The last time my friend spoke with his doctor, the doctor said he was not there yet. I think she should build a case to show the doctor how unreasonable his plan is. To be clear, he plans on cutting down each tree and building a house. The area is a resort community in the Ozarks. Even if he could physically do this he would need money for tools, materials, permits, etc.


Thanks for any help.
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Old 12-29-2021, 04:48 PM   #2
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I donít know if itís worth the effort given the amount of money he has in the 401K. By the time he pays the tax, he wonít have much left. Itís seems a lot of stress involved to stop him from spending this money albeit itís his life savings. This may not be what you want to hear but I think the wife should focus on safeguarding her assets from him. Now, had it been a more substantial sum, I would have a different opinion. Btw, land must be really cheap in the Ozarks. YMMV.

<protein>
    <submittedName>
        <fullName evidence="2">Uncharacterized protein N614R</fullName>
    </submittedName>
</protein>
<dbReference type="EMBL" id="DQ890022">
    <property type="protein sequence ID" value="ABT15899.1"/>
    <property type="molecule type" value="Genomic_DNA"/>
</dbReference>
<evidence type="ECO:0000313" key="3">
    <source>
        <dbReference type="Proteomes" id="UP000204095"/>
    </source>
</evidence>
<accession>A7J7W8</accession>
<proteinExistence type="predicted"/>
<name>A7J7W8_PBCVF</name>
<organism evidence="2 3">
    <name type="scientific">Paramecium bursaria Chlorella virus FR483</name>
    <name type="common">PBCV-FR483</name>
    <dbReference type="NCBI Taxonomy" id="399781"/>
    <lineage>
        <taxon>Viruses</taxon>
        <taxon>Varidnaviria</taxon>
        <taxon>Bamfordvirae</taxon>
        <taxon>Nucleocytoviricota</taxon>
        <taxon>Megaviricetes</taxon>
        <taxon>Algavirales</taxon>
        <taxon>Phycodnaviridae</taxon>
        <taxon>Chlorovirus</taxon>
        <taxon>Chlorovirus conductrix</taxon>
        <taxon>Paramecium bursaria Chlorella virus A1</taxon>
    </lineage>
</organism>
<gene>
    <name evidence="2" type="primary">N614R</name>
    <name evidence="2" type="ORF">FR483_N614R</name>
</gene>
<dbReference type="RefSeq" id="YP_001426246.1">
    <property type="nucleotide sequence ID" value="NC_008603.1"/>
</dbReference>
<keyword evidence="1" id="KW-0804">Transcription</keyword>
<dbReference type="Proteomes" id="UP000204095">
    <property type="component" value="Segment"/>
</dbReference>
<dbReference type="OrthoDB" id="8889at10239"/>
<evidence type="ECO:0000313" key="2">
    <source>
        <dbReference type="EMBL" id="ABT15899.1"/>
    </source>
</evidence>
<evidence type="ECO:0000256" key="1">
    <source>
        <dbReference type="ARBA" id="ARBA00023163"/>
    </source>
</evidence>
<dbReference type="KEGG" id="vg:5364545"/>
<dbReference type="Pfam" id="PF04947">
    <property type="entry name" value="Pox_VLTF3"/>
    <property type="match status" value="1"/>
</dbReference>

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Old 12-29-2021, 04:58 PM   #3
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Thanks for your input. I didn't think about that. That may put the brakes on the whole deal.

On second thought, he can spend without a care. They as a couple will be responsible for the tax. How can she protect herself from his tax liability? He plans to move on this in January 2022.
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Old 12-29-2021, 05:17 PM   #4